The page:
By Michael Kaplan
If you go to www.urbandictionary.com and search âHarvard-Westlakeâ you will come across some astounding and inflammatory definitions. These definitions, which can be posted by anyone, paint Harvard-Westlake as a place where wealthy parents send their sheltered kids to school. My personal favorite: âIt is home to lots of stuck-up people who drive expensive cars to communicate to others how important they are.â
Even though these posts are hyperbolic and resentful, most of us here donât need the internet to tell us about Harvard-Westlake stereotypes. To many we are seen as the snooty rich kids. And though I wholeheartedly believe that this stereotype is a gross exaggeration, there are events like the âFashion for Actionâ fashion show on April 11 that make me second guess myself.
If you missed it, the show was a spectacle to behold. Taper Gym was transformed into a Paris runway complete with strobe lights and pyrotechnics.
I know the Fashion for Action chairs put a lot of hard work into the event and their industriousness should be lauded. I am not criticizing their work. We are a product of a greater culture, a culture where shiny and expensive equate success. I know the budget for the show was virtually limitless as much of the set and swag was donated by generous parents with the best intentions.
It is not just Fashion for Action, but a greater school mentality. We tend to hold events with professionally designed sets, costumes and luxurious free stuff. The effects may be impressive and pleasing to the eye, but when nearly everything is provided for, students arenât learning the valuable life experience of working within a budget and the event loses that authentic, student-run feel.
Our extravagance often serves as a distraction and masks the reasons why an event was held in the first place: to showcase the hard work of our students.
I do not want to take anything away from the student models who mustered up enough courage to walk model-like down the runaway in front of 600 people, most with no prior modeling experience. Posing in front of that many people took an unusual amount of self-confidence for high school students and these students should definitely be commended.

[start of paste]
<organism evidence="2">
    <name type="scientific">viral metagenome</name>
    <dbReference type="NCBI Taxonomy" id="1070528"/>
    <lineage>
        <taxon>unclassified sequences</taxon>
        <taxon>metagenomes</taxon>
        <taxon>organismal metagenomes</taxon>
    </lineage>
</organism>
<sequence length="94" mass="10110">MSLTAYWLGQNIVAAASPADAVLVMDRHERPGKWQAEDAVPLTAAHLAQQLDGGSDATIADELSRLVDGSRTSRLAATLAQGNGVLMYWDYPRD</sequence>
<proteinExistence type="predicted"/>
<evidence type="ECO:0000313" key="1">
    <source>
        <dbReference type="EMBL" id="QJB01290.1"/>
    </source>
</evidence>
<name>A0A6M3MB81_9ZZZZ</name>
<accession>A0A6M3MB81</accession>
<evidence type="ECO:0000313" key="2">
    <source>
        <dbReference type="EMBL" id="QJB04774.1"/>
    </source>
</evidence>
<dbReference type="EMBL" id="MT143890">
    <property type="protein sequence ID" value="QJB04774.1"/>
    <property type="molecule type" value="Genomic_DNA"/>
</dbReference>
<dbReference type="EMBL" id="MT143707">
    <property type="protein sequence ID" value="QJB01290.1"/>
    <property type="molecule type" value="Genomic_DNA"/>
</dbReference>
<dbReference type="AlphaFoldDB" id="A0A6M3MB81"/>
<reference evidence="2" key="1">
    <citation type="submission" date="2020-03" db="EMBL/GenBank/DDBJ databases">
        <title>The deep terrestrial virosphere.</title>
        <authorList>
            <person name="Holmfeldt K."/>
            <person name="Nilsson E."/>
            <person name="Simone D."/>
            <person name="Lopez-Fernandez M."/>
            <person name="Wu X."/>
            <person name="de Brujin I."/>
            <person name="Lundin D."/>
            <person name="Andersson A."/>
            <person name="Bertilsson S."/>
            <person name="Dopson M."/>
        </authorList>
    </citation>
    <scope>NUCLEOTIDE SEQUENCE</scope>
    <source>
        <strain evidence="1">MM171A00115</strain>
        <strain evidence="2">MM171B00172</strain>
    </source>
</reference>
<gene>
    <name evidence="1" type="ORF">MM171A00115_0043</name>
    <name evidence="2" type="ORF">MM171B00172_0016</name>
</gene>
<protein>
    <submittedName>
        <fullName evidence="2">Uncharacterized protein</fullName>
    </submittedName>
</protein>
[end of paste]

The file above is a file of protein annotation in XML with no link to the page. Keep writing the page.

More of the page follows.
Yet this accomplishment was forced underneath the surface by makeup drenching the female modelsâ faces. Though I donât usually mind skimpy clothing, the outfits of the middle school girls were taken too far â many of their dresses were skin tight and their heels were the height of a small tree. In addition, one of the models threw dollar bills out into the crowd as he posed at the end of the runway. Not exactly crushing any stereotypes.
The planners would have had no problems drawing a crowd by using the selling point that the event would be a chance to see your friends model. Instead they got a guest speaker, reality show celebrity Lauren Conrad, who monotonously read from notecards, did not add any personal insight, and never made another appearance. Is she really a person of character we want our students emulating? Or just a pretty face that gives the event credibility?
The idea of a fashion show is creative and fun. Money went to a good cause and there were good bargains for shoppers with proceeds going to charity.
Thatâs enough. We donât need fireworks or professional runways or paparazzi stars or Dolce and Gabbana to make people see that we have great, hardworking kids; yet, at Harvard-Westlake it sometimes seems that these superfluities come standard. We perpetuate our own stereotype and it ends up hurting the good, honest hard work of our students.
Yes, many of our students come from societyâs upper class. Yes, their parents have connections. But when we encourage an atmosphere where this wealth and networking is used solely to show off, well, that is so Harvard-Westlake. And we can do better.